How does it work?

Becoming an environmental leader and achieving continuous improvement through EMAS is easy, thanks to ten steps and four key principles: Plan-Do-Check-Act!

Select each step:

1 2 3 4 5 6 7 8 9 10

On the Road to EMAS

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Step 2: Perform the environmental review of your organisation.

An environmental review is an analysis of the environmental problems caused by an organisation’s activities. The initial environmental review spots the most significant direct and indirect environmental aspects, as well as any impacts of your organisations. This review also establishes benchmarks in order to measure future success in impact reduction. There are five main parts to the environmental review:

  • Determine your organisational context: that is, the internal and external issues that might positively or negatively affect your environmental management. It includes the influence of environmental issues such as climate, air quality, water quality, natural resources availability and biodiversity on your future Environmental Management System (EMS). You should also look at external and internal factors such as cultural, social and political circumstances or your organisation’s activities, culture and capabilities (see EMAS Regulation for more examples).
  • Determine the interested parties to your EMS (employees, shareholders, suppliers, etc.) as well as their needs and expectations. Your organisation can decide to voluntarily fulfil these needs or expectations. In that case, it will become part of your compliance obligations in your EMS.
  • After you have found out who the interested parties are, your organisation should identify its legal environmental requirements and checks its compliance (either independently or with the help of a consultant).
  • Your organisation will then have to examine in detail its activities in terms of consumption of raw materials and energy, the production of waste and emissions (direct aspects).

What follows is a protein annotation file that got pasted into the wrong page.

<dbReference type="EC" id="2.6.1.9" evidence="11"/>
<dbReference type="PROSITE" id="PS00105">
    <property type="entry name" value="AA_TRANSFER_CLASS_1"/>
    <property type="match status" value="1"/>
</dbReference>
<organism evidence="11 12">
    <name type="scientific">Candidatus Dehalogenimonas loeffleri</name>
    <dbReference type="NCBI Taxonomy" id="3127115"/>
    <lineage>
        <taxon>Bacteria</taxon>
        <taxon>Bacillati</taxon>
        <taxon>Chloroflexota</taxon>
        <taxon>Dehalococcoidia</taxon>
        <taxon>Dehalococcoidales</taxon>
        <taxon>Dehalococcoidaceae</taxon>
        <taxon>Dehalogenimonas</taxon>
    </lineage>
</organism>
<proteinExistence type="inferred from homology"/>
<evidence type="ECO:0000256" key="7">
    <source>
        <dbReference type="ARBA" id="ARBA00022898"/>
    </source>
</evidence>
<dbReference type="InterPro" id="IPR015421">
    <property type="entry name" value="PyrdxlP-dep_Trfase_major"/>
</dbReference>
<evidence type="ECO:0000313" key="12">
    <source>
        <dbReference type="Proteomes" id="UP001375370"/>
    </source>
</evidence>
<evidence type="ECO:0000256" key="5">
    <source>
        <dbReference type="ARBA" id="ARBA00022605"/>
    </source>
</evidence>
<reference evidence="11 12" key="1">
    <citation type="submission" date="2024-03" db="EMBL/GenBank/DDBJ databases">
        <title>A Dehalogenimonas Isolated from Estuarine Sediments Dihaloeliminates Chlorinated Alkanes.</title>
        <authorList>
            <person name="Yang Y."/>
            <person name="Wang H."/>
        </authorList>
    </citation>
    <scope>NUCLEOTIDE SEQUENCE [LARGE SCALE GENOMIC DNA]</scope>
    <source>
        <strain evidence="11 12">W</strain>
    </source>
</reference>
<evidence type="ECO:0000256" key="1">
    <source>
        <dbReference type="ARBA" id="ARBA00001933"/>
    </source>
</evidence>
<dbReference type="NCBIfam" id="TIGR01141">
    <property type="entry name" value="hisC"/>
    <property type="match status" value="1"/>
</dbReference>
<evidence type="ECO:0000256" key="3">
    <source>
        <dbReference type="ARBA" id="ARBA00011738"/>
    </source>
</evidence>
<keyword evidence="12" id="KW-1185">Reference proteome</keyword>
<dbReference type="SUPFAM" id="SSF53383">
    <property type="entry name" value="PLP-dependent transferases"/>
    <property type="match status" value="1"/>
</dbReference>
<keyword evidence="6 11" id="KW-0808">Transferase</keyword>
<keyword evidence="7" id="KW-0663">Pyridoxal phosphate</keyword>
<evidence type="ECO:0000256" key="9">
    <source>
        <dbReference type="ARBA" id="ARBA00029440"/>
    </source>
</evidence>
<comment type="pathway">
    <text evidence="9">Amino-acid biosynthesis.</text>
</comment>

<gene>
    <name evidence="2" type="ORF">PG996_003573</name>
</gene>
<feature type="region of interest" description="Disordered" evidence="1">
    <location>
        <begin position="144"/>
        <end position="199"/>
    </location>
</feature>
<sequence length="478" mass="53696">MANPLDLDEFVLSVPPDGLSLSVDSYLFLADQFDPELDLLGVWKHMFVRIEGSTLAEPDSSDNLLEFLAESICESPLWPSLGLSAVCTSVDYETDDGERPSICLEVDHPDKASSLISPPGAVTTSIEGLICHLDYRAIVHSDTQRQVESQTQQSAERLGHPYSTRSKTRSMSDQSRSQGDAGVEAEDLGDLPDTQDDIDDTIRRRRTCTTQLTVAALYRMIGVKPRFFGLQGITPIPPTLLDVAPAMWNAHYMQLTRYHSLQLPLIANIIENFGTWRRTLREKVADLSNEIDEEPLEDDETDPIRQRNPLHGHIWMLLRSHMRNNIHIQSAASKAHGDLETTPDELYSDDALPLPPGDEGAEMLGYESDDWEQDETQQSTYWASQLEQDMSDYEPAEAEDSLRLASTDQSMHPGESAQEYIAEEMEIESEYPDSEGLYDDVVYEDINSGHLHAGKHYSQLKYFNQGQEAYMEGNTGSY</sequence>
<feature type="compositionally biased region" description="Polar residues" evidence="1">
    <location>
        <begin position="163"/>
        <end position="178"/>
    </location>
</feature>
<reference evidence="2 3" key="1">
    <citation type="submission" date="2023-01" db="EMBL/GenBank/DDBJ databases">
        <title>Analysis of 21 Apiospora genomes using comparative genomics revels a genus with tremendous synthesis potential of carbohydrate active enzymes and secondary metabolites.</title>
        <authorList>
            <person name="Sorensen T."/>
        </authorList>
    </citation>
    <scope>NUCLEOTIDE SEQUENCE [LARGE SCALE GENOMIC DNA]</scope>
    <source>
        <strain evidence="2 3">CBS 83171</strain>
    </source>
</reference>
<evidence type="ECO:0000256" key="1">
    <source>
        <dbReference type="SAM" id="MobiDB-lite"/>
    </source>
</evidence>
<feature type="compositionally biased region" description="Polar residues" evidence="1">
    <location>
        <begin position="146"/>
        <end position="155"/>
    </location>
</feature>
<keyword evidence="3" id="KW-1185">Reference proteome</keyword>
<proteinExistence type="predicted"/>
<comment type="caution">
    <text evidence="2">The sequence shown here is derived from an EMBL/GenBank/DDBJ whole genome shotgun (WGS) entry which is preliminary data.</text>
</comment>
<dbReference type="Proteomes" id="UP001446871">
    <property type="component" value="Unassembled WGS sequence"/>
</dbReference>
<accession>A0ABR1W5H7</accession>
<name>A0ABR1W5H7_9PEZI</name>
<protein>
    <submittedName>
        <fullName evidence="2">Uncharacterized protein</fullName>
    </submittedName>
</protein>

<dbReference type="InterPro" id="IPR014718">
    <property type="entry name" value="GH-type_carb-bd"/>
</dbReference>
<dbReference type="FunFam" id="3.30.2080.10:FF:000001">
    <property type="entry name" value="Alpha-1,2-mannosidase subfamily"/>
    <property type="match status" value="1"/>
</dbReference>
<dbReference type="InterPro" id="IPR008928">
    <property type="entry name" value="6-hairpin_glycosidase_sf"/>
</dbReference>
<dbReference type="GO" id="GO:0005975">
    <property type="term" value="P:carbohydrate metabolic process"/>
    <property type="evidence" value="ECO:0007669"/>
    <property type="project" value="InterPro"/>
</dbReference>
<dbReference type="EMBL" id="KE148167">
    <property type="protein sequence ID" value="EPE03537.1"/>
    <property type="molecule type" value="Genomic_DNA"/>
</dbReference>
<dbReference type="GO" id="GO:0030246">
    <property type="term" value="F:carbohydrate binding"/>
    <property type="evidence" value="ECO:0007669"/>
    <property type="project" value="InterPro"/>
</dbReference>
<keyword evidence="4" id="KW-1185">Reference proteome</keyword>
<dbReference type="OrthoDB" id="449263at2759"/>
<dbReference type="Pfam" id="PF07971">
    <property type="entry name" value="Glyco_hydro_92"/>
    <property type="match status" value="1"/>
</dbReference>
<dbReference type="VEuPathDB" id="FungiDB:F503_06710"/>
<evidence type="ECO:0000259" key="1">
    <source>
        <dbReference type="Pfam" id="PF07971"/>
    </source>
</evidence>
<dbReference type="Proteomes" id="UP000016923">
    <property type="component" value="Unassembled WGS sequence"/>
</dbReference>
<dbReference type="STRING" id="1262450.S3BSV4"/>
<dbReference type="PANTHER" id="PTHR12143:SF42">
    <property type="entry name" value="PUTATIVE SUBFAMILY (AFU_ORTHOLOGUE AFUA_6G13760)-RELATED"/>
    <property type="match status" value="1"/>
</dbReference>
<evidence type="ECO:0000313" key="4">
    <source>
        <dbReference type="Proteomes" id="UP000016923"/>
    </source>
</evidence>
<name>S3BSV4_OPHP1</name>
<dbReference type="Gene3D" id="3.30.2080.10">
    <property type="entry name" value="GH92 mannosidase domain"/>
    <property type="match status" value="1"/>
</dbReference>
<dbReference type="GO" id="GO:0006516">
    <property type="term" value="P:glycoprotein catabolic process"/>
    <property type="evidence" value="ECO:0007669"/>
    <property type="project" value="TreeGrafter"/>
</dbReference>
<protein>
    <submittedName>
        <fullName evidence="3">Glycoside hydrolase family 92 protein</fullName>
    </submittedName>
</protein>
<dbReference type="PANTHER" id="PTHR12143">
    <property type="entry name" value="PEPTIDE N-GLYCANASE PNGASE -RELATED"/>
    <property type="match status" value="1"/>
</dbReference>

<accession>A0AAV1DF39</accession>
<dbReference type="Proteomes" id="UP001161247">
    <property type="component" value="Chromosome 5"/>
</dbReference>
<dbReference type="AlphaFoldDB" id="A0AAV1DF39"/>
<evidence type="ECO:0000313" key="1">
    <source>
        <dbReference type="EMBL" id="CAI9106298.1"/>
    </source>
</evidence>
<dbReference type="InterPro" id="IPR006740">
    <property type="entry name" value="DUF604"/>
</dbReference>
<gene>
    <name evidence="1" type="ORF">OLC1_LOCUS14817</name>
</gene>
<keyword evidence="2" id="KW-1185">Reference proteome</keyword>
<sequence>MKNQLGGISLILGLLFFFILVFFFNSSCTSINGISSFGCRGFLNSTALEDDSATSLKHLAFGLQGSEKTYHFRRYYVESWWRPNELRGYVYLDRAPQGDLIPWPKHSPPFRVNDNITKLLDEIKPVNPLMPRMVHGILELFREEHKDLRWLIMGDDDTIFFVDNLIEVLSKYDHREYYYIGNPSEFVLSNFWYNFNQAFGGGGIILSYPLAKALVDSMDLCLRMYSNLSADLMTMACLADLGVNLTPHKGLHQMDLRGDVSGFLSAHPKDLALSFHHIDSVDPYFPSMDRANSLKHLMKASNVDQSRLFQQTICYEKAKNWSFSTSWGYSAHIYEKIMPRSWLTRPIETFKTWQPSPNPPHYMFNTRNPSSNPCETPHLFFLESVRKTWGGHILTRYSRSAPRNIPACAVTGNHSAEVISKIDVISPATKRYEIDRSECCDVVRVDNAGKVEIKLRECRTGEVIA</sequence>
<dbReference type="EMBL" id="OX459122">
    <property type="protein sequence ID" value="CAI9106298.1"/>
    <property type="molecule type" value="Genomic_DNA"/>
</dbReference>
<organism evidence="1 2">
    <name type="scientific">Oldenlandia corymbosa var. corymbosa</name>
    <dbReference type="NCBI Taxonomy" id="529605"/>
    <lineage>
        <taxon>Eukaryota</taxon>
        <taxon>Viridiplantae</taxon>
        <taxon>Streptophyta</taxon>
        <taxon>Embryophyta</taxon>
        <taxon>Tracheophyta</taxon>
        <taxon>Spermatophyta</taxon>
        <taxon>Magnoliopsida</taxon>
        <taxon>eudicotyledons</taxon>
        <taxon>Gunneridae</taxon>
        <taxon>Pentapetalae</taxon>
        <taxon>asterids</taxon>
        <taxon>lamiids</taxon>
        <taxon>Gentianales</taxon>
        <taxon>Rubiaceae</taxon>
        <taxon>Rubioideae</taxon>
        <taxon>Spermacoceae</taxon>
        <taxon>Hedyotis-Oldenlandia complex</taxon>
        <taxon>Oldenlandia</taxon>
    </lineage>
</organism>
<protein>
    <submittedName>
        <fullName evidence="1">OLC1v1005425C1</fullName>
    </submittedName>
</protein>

• As a last step, your will look at your organisation's indirect environmental aspects (activities impacting the environment for which you have indirect influence), as well as specify how management routinely deals with them.

An important part of the environmental review is examining these two last elements (direct and indirect environmental aspects) in a life cycle perspective. That means that your organisation should consider all stages of a product or service (from raw material acquisition, purchasing and procurement, design, production, transportation, use, end-of-life treatment and final disposal) when considering its environmental impacts. However, you do not need to carry out a life-cycle analysis (LCA).

If your organisation is part of a sector already listed within the Sectoral Reference Documents, you should take the best environmental management practices and indicators as a source of inspiration.It’s a good idea to consider whether they are applicable to your organisation, as they will likely serve as key models in the improvement of your organisation’s environmental performance.

To sum up an effective environmental review should:

  • Identify the “external and internal issues” that can positively or negatively affect the organisation’s environmental management system
  • Determine the needs and expectations of interested parties
  • Give a picture of the organisation’s current environmental performance (all existing practices and procedures concerning environmental management)
  • Identify direct and indirect environmental aspects and impacts
  • Identify applicable legal requirements
  • Assess the significance of environmental impacts with a life cycle perspective
  • Identify risks and opportunities associated with its environmental management system

Note: Tools have been developed to help EMAS organisations implement EMAS. You can find these tools in the section EMAS Implementation tools of the website. Tool 2 – Environmental aspects and Tool 3 – environmental responsibilities, are particularly useful when performing the environmental review.